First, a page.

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Many church leaders would describe Lent as having three essential parts: almsgiving, prayer, and fasting. But how that translates into a modern day practice can vary, said Toth.

Most people choose to give up something as their fast. Toth said chocolate and coffee are very common, and she has also seen people give up Facebook.

Instead of giving something up, Toth often chooses to take on a new challenge. Regardless of what discipline someone chooses, she said it’s all part of the process leading up to Easter, of preparing oneself and deepening spiritually.

“Trying to live with a discipline also shows me how easily I fail in it,” she said, adding how it also shows her how much she depends on the community, other Christians, and God.

This year, Toth’s added discipline will be five minutes of meditation after prayer. It will involve just sitting in silence, listening attentively to God, and removing distractions from her mind.

“My life is too busy,” said Toth, who hopes the five minutes will grow into a longer time and that she will be able to continue the practice once Lent has finished.

Katie Ottley, a U of R student, will also be taking on a discipline for Lent.

“I’m going to make time every day to engage in something I would not normally do,” she said. “For example, one day I might decide I’m going to go to a coffee shop and talk to a stranger.”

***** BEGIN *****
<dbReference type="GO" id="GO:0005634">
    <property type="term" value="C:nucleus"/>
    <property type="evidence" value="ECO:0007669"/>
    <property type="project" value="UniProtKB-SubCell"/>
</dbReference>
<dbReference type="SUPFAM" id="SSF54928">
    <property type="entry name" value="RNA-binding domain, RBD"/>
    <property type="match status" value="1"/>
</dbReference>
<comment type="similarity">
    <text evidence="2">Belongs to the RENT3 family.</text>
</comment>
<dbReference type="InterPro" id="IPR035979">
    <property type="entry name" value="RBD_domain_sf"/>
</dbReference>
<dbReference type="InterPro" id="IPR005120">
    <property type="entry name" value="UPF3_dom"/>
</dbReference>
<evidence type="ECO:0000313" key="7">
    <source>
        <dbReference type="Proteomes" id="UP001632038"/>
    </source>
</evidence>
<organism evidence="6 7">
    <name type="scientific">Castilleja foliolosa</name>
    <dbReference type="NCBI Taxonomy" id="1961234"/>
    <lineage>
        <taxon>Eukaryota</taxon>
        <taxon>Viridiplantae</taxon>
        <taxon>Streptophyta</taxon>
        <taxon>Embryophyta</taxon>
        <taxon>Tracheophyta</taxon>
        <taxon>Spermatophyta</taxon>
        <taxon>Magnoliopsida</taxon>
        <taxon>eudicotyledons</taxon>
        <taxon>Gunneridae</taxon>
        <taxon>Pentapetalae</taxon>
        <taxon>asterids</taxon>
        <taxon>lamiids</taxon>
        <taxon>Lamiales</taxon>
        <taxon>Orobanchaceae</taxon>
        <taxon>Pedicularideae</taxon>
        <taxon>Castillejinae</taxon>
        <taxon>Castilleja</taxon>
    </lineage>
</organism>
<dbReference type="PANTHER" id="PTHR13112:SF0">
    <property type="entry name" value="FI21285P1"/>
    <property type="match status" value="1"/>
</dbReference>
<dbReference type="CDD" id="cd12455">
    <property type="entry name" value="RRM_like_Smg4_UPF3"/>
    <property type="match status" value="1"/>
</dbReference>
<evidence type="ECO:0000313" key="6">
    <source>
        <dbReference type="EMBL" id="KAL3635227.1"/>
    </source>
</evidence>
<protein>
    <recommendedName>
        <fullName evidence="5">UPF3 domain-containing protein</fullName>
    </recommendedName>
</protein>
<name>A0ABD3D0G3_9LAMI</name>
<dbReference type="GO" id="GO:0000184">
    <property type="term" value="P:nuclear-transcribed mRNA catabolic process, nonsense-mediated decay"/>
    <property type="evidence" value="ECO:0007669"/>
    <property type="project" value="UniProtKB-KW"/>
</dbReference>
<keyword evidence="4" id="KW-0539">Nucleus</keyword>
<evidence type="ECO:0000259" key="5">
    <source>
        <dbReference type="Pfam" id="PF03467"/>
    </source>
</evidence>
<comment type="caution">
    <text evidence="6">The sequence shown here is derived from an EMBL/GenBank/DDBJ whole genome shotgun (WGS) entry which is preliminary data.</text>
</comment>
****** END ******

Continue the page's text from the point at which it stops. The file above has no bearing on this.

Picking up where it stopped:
Though a Christian tradition, Lent is usually only observed by the liturgical churches, such as the Catholic, Anglican, United, and Lutheran Church.

New to the Lutheran Church, Ottley first started practicing Lent two years ago. She gave up sugary drinks, and found it wasn’t as difficult as she thought it would be.

“You’re doing it alongside a whole bunch of other people, who all have their own choices as to what they want to do, but you’re doing it as a group and there’s kind of a group solidarity piece to it,” she said.

Ottley has a process in deciding what she will do for Lent each year.

“For me, it’s a matter of looking at what am I called to do.”

She tries to connect her discipline during Lent to her spirituality. Among her list of new things to try daily include yoga and guided meditation.

“The concept of Lent is to do something or to give up something in order to become closer to God and to trust whatever you’re doing will work out. And basically my intention is to do things that may or may not work out very well, and trust that they will.”